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“It’s not the heat that’ll get you, it’s the humidity.” Such are the words of wisdom spoken by Rand, an American suburban white man in his 50s, and a recurring character on the Middle Class Fancy Instagram account. In addition to being an accurate statement about how we perceive temperature, it also serves as a little window into middle-class life in the 2000s and how it looked, sounded, and felt.

In addition to being a funny meme account on Instagram, Middle Class Fancy has a lot to teach us about class and consumer behavior. Not that this should come as a surprise, of course – it’s in the name. Astute observers will also notice that Middle Class Fancy’s logo is a clear reference to the popular restaurant chain, Chili’s.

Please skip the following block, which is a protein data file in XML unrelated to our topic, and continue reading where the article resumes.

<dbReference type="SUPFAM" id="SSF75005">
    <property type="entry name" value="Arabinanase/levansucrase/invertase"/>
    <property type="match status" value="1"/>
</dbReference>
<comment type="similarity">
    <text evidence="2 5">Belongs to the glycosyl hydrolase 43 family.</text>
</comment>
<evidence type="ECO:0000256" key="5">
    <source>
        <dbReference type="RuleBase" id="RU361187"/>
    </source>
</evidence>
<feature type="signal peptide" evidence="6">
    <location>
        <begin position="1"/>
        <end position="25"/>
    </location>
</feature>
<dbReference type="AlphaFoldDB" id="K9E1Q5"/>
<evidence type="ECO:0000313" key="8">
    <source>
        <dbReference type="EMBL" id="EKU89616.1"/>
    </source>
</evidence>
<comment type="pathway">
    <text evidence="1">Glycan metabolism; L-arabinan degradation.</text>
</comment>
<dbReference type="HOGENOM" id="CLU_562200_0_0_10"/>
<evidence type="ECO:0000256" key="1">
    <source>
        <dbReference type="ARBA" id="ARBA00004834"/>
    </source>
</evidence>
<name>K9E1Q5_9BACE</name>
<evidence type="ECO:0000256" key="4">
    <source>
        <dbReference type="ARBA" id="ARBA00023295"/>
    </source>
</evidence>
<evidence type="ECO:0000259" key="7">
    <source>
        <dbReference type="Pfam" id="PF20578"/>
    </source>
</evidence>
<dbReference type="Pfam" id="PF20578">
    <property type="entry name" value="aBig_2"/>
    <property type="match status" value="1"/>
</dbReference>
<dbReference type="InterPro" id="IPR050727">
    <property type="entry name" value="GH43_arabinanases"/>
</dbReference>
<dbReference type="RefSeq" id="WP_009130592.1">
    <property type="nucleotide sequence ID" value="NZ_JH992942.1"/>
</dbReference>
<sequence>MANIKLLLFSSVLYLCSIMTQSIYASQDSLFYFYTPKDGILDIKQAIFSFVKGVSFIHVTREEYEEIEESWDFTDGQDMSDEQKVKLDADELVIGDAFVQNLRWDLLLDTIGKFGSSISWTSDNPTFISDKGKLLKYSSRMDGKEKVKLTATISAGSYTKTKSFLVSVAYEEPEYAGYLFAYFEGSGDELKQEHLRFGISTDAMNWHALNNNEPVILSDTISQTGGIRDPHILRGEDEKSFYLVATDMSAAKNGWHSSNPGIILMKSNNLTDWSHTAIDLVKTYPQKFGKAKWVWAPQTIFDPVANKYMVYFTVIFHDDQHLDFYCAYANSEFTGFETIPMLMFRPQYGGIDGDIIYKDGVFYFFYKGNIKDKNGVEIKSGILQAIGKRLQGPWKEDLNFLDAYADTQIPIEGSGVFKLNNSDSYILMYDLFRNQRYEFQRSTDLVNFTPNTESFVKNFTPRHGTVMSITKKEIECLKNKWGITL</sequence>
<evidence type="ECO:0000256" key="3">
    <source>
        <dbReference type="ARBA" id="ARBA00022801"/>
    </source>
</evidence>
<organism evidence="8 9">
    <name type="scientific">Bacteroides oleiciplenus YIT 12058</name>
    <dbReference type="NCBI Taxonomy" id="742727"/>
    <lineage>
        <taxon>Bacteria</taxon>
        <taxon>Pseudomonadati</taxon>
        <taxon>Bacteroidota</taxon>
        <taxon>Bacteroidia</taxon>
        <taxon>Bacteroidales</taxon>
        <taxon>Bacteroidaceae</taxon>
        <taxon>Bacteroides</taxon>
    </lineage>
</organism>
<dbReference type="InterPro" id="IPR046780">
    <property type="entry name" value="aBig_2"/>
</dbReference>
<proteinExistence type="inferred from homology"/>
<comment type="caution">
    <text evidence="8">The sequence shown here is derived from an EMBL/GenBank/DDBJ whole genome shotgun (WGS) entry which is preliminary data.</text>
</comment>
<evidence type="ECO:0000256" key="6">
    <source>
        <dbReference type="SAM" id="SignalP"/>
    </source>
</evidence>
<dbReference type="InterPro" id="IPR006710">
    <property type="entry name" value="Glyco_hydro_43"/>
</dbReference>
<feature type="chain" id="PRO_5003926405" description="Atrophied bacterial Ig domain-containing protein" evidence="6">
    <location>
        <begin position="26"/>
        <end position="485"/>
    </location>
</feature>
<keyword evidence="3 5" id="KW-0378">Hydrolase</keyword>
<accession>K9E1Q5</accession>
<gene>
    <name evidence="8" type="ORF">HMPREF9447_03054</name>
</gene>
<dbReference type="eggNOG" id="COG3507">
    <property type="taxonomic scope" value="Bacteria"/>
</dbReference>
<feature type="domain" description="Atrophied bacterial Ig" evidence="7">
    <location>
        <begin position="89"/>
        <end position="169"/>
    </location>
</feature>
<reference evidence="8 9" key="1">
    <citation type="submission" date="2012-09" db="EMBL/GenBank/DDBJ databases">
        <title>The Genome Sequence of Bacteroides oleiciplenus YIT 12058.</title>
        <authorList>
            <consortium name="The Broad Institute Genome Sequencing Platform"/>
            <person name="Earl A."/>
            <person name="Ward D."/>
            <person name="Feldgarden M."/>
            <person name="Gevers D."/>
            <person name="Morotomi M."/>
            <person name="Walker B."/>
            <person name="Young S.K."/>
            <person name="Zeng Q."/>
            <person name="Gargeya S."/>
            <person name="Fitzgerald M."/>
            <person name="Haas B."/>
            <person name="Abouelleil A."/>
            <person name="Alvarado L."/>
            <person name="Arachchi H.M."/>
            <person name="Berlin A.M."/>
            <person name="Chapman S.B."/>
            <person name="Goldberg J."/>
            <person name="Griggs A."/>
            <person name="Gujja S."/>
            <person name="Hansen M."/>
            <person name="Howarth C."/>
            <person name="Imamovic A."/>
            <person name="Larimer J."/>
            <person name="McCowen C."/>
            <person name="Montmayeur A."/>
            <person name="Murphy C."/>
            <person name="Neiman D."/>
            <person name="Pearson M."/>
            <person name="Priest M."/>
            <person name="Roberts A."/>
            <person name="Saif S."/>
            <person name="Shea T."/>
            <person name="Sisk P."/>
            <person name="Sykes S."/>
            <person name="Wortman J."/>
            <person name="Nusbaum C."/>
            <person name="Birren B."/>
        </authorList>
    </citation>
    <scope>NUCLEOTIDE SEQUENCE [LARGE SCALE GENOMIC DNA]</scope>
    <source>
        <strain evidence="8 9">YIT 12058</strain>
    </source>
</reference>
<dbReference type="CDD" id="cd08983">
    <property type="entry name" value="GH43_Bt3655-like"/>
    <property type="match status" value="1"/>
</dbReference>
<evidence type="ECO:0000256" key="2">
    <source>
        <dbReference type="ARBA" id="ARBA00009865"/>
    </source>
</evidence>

But I’m not content to simply laugh at Middle Class Fancy and its goodhearted, gentle roasting of well-to-do white baby boomers. The fact that Middle Class Fancy can name-drop so many brands for a laugh is really remarkable. It tells you something about how brands build relationships with their customers, and how customer preferences can become part of customers’ identities.

If you run a small business, you might aspire to create “the product that will make millions.” These superficially silly memes can, among other things, tell us what it looks like when products actually make millions, but in the most boring way possible. Why do we get a laugh out of a meme depicting a mom who is proud of her Subaru parked outside of an Applebee’s? Why do we get a laugh out of the dad who wants to open an ice-cold Bud Light while grilling Kirkland Signature steaks on his George Foreman Grill?

These are the things I really want to know, so let’s talk about what makes Middle Class Fancy tick. Or, as Rand might put it, “let’s rock and roll.”

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What is Middle Class Fancy?

I mentioned that Middle Class Fancy is a meme account on Instagram, but there’s a little more to it than that. They also have a Twitter, and, in fact, run a bunch of different accounts, including Rad Dad, Neat Mom, and Animals Doing Things.